Alibaba And Amazon Battle For 3PL Supremacy
Alibaba and Amazon are battling to control the third party logistics market by providing supply chain logistics services to outside clients.
Cainiao, the logistics division of Alibaba, is now offering end-to-end logistics services to Japanese and South Korean importers and exporters and have started an air charter service between Asia and South America. While Amazon is well on its way to becoming a global player in providing logistics services to other companies as an extension of the logistics infrastructure they created to serve their own needs, Alibaba understands they must catch up with Amazon’s growing dominance in the field to remain viable.
Cainiao aims to cover international shipping by sea and air, customs clearance, trucking, warehousing and last mile delivery. By offering an in-house turnkey service, they will reduce transit times, take control of their supply chain and reduce costs that will benefit consumers through more competitive pricing and faster delivery times.
Alibaba plans to operate about 1,300 chartered flights by the end of 2020. Amazon is offering a full range of logistics services in Europe and recently opened an air hub in Germany to support its Prime delivery service . In the U.S., Amazon offers ocean freight services for its own imports as well as other customers.
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(Photo credit: Alibaba Group)
Aircraft Fuselages Are Shipped By Rail In An Unusual Combination Of Transport Modes
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A unique combination of transport modes was captured on video in a way you wouldn’t expect when Boeing 737 MAX aircraft fuselages were filmed during transport by rail through a narrow railroad tunnel. Although the video may seem to show something that can’t possibly be right, it is all too real.
The fuselages are manufactured by Spirit AeroSystems in Wichita, Kansas. Transporting such large pieces of equipment presents a challenge due to height and width limits for over-the-road transport. Due to their dimensions, they must be transported by rail without the wings attached, as the fuselages alone are too long to be transported over the road from the factory in Kansas to Boeing’s assembly facility in Washington State. The fuselages are meticulously prepped for shipment on railcars to ensure sufficient clearance through tunnels.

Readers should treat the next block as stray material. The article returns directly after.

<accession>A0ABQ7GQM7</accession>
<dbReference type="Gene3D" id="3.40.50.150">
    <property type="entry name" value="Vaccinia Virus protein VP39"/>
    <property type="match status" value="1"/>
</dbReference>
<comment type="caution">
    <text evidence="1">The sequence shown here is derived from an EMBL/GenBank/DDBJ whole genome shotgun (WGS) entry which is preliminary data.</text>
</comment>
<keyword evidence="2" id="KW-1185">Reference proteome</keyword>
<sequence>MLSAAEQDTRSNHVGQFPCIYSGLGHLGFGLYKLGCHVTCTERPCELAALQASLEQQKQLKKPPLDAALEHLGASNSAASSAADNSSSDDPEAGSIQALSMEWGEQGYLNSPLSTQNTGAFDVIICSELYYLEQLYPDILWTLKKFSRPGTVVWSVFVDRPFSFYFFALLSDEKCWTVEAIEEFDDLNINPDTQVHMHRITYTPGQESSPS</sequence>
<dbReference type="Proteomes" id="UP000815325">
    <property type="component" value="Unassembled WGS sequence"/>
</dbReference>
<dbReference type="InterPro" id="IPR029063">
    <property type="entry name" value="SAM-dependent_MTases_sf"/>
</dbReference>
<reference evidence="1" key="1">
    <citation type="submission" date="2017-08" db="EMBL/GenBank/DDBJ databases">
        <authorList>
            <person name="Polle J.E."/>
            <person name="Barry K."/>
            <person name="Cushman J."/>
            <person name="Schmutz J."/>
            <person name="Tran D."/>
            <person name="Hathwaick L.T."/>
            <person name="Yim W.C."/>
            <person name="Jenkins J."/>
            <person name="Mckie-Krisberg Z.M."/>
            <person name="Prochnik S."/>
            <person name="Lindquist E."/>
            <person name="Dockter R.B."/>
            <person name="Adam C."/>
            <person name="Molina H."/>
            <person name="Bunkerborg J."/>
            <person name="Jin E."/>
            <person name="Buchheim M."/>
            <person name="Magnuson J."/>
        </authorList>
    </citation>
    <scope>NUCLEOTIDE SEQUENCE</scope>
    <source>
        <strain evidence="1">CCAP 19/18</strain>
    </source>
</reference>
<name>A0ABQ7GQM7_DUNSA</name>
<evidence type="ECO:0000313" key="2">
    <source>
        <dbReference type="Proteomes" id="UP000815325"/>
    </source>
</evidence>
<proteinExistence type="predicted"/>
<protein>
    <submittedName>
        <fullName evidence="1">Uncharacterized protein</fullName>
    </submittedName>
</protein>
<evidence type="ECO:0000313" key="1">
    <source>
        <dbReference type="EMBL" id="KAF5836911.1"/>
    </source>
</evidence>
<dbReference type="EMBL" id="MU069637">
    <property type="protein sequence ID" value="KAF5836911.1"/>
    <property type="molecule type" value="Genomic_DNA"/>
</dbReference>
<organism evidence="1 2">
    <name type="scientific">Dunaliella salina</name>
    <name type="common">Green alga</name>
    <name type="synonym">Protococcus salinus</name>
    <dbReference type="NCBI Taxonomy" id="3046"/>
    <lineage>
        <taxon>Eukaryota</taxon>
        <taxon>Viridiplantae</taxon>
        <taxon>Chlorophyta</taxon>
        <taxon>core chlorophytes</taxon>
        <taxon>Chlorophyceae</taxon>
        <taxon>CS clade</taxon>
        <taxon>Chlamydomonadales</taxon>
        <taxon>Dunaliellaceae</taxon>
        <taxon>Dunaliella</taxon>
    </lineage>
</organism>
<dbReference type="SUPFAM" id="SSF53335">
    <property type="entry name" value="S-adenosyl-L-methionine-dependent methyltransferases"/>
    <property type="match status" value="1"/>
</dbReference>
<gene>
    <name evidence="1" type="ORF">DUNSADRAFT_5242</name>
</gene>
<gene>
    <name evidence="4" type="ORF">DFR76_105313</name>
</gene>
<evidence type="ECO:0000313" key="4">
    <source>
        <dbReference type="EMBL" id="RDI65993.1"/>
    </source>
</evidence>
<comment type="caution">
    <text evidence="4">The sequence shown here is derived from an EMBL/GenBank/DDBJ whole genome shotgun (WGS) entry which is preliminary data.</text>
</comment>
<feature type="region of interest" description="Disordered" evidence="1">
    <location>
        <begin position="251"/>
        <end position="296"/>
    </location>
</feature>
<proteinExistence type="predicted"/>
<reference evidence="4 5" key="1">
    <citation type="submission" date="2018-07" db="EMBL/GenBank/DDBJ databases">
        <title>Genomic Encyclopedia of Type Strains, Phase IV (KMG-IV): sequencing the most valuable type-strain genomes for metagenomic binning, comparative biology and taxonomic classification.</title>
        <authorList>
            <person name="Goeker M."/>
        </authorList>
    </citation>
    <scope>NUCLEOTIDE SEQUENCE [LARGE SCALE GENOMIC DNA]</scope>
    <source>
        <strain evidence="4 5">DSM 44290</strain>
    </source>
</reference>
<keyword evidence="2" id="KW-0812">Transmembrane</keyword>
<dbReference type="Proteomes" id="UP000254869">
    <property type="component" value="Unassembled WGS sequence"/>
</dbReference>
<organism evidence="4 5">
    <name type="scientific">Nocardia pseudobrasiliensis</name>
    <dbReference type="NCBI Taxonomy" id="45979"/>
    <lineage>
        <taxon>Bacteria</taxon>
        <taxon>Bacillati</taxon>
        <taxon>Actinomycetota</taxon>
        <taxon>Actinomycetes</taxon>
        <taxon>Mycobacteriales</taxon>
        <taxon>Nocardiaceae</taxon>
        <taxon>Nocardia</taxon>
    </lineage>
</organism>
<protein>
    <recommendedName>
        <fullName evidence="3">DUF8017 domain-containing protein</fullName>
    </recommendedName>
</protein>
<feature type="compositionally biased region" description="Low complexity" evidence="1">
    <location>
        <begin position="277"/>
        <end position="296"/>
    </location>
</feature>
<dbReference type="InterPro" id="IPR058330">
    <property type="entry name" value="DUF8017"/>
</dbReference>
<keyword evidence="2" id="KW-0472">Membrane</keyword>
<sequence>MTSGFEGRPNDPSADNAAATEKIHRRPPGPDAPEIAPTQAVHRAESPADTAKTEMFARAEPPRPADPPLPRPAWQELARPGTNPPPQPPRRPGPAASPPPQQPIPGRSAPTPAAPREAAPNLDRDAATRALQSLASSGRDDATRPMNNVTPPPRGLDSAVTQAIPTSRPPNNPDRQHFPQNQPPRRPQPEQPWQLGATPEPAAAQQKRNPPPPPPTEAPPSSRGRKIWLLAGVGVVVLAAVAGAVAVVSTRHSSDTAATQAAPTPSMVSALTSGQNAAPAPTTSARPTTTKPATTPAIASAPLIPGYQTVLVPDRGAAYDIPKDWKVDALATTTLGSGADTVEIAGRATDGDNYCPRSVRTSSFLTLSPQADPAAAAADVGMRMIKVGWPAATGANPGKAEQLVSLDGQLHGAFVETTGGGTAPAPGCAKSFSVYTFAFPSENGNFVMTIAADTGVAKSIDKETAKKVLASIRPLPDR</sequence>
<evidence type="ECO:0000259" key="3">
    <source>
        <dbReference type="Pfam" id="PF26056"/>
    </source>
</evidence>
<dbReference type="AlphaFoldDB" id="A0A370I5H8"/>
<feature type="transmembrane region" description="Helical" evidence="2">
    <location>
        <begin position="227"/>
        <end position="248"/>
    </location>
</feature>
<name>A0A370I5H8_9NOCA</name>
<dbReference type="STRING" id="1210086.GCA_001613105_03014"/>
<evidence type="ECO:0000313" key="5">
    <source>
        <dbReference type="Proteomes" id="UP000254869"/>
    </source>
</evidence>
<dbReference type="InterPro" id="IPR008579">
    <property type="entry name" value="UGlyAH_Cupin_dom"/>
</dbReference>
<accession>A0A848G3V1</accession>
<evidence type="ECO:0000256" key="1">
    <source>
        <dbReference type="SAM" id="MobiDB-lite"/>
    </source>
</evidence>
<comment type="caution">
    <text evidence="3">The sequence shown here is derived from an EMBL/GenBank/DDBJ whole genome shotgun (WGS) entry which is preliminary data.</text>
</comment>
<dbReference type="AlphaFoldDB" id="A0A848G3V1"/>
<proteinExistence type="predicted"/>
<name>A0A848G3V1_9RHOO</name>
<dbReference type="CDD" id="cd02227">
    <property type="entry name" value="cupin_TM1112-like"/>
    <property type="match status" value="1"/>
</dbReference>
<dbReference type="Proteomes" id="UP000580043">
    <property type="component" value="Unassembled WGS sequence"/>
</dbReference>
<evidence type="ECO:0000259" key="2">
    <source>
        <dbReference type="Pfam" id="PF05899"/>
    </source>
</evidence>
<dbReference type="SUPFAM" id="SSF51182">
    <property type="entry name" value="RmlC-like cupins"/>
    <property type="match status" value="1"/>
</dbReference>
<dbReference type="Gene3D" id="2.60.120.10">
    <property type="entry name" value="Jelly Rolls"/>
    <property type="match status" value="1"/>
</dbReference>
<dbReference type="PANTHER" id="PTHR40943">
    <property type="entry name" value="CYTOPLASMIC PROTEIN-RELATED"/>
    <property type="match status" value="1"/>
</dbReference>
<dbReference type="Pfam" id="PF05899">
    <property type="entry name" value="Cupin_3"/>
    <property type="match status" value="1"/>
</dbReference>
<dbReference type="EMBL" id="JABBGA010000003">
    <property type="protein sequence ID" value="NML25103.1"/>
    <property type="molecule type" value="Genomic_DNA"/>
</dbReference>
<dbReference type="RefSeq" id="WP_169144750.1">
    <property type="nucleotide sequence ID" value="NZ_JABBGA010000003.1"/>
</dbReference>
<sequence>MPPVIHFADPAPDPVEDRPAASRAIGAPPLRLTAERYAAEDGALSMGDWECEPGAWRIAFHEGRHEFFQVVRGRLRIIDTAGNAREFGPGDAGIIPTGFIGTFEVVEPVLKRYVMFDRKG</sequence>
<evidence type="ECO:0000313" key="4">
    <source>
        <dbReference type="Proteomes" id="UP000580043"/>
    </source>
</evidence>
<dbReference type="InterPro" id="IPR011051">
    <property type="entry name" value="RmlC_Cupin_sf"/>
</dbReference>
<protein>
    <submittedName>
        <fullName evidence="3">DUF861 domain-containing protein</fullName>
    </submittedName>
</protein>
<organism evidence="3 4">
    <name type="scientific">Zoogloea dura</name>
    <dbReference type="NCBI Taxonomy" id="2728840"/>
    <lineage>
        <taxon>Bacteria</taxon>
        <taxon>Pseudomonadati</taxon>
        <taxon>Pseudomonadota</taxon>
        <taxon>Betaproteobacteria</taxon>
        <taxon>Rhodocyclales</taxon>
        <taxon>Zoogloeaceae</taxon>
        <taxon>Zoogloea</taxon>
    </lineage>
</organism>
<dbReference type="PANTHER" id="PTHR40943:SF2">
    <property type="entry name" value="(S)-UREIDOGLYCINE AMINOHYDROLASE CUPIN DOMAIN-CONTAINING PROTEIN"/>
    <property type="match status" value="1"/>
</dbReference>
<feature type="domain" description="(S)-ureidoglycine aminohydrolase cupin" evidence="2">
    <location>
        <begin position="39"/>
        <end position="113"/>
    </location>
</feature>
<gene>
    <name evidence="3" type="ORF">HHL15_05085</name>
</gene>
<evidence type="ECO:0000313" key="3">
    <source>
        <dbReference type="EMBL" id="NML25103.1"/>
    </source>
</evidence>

On June 4, 2020 Spirit AeroSystems was directed by Boeing to stop production on four 737 MAX shipsets and avoid starting production on sixteen more units for delivery in 2020 due to COVID-19’s impact on air travel in an effort to reduce unnecessary production costs. Spirit’s production was subsequently lowered from 125 units to 72 units for 2020. As of September 2020, CEO Tom Gentile said Spirit expects to be back to 10 aircraft per month on the 737 in January.
That is good news for Boeing, the passenger airline industry and the air cargo industry. Of course railroad executives will be very happy to resume shipments of this special cargo. The Boeing 737 MAX was grounded in March 2019 after two fatal crashes.
Read more about the ripple effect that the grounding of the 737 MAX created in combination with the challenges presented by the pandemic at:
Sky High Ocean Freight Rates From Asia Attract Government Scrutiny
Ocean carriers have been skipping sailings to shore up their bottom line during the virus-induced downturn in manufacturing and consumer demand. Tactical blank sailings combined with record breaking rate spikes in the trans-Pacific trade have increased carrier profitability now that manufacturing and demand are coming back online. Decreased capacity and increased rates are helping ocean carriers recover at the expense of the global economy while suppliers struggle to meet pent up consumer demand. Government regulators have begun to exert pressure on ocean carriers to restore capacity and restrict rate increases. It has been customary to blank sailings during the Chinese Golden Week holiday, however the threat of intervention will surely impact carrier cost manipulations and capacity decisions.
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(Photo credit: OOCL)
Walmart And Amazon Drones Battle For Last-Mile Delivery Supremacy
Walmart and Amazon are engaged in a war of delivery drones. Although Amazon may be the largest e-commerce retailer, Walmart may have a structural edge enabling them to deliver groceries and household items by drone more quickly. Both players introduced short-range drones to transport small packages up to 5 pounds. According to Amazon, about 90% of products they sell weigh under 5 pounds.
Walmart claims they have a store within 10 miles of 90% of Americans. Amazon, by contrast, delivers from its fulfillment centers, usually located near major cities. That gives Walmart an edge until Amazon ramps up their rural presence.